Sign up for our newsletter
Technology / Cybersecurity

Barack Obama defends US surveillance programme

US President Barack Obama has defended the National Security Agency’s (NSA) surveillance programme, Prism, citing security concerns.

Obama said "Nobody is listening to your telephone calls. That’s not what this programme’s about."

He also said that US citizens and residents were not targeted in the programme.

Last week, a senior intelligence official of US has reportedly admitted that the NSA and the FBI have tapped directly into the servers of nine major US tech firms to collect the users data.

White papers from our partners

The Guardian and the Washington Post have reported that the data was accessed through a programme called Prism, which enables authorities to access emails, information of live chats.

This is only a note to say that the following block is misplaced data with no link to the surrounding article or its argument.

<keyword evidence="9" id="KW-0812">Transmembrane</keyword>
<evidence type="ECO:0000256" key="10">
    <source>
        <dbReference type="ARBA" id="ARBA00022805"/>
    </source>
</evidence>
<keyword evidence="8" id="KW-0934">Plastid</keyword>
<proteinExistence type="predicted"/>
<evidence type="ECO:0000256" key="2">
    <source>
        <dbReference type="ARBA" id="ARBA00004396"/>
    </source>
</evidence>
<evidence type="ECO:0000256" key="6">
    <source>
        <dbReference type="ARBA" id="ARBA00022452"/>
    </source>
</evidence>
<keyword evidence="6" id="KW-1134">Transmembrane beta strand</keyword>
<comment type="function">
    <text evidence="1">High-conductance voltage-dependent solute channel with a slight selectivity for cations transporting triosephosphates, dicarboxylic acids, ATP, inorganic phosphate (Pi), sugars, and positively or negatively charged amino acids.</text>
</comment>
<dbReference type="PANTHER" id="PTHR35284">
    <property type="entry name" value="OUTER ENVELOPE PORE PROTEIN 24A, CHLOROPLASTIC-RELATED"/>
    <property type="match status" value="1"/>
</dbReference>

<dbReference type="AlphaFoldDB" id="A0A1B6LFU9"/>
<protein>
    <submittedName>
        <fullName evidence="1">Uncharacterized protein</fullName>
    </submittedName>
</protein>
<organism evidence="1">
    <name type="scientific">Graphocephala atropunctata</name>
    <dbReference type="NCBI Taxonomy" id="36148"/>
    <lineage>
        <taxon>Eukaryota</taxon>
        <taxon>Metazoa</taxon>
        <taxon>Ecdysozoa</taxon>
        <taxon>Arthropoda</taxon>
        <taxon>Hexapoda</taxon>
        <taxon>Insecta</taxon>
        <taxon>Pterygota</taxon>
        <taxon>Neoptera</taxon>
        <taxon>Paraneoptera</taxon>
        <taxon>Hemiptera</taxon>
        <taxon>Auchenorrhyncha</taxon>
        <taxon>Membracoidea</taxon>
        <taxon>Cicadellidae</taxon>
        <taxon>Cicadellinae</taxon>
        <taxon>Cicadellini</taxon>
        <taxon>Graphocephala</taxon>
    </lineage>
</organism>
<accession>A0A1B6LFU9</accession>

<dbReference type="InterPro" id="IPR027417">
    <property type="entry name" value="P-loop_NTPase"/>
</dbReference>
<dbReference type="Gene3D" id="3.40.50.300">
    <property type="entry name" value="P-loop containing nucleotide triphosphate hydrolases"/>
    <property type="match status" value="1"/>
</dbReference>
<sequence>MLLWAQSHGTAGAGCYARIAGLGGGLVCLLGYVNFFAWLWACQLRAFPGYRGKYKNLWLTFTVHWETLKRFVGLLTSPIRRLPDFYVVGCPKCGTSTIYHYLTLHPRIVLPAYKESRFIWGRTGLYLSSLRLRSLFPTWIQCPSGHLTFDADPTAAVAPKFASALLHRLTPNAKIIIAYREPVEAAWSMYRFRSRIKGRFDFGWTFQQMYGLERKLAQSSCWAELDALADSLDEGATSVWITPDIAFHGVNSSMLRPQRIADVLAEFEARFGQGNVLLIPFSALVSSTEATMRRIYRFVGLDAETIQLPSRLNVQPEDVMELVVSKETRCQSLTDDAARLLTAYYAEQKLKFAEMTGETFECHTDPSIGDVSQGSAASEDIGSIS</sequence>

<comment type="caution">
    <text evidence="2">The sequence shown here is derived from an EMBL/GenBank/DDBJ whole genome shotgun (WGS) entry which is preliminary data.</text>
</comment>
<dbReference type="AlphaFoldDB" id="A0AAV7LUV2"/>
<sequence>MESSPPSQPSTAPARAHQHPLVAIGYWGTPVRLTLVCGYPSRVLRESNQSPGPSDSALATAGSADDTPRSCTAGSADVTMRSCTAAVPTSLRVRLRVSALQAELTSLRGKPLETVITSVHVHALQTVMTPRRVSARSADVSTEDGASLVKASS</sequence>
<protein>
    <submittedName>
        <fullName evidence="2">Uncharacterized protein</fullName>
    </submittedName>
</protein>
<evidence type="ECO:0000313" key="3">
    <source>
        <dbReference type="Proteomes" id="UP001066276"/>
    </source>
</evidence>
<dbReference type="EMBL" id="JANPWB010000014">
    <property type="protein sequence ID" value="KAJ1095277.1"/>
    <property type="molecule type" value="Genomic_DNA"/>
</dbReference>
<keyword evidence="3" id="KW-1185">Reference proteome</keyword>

Major firms which were tapped under Prism include Microsoft, Yahoo, Google, Facebook, Apple, PalTalk, AOL, Skype and YouTube.

Reuters reported that a US intelligence agency requested a criminal probe into the leak of highly classified information about secret surveillance programs run by the NSA.

According to Reuters, confirmation that the NSA filed a crimes report came a few hours after the nation’s spy chief, Director of National Intelligence James Clapper launched an aggressive defence of a secret government data collection programme.

This article is from the CBROnline archive: some formatting and images may not be present.

CBR Staff Writer

CBR Online legacy content.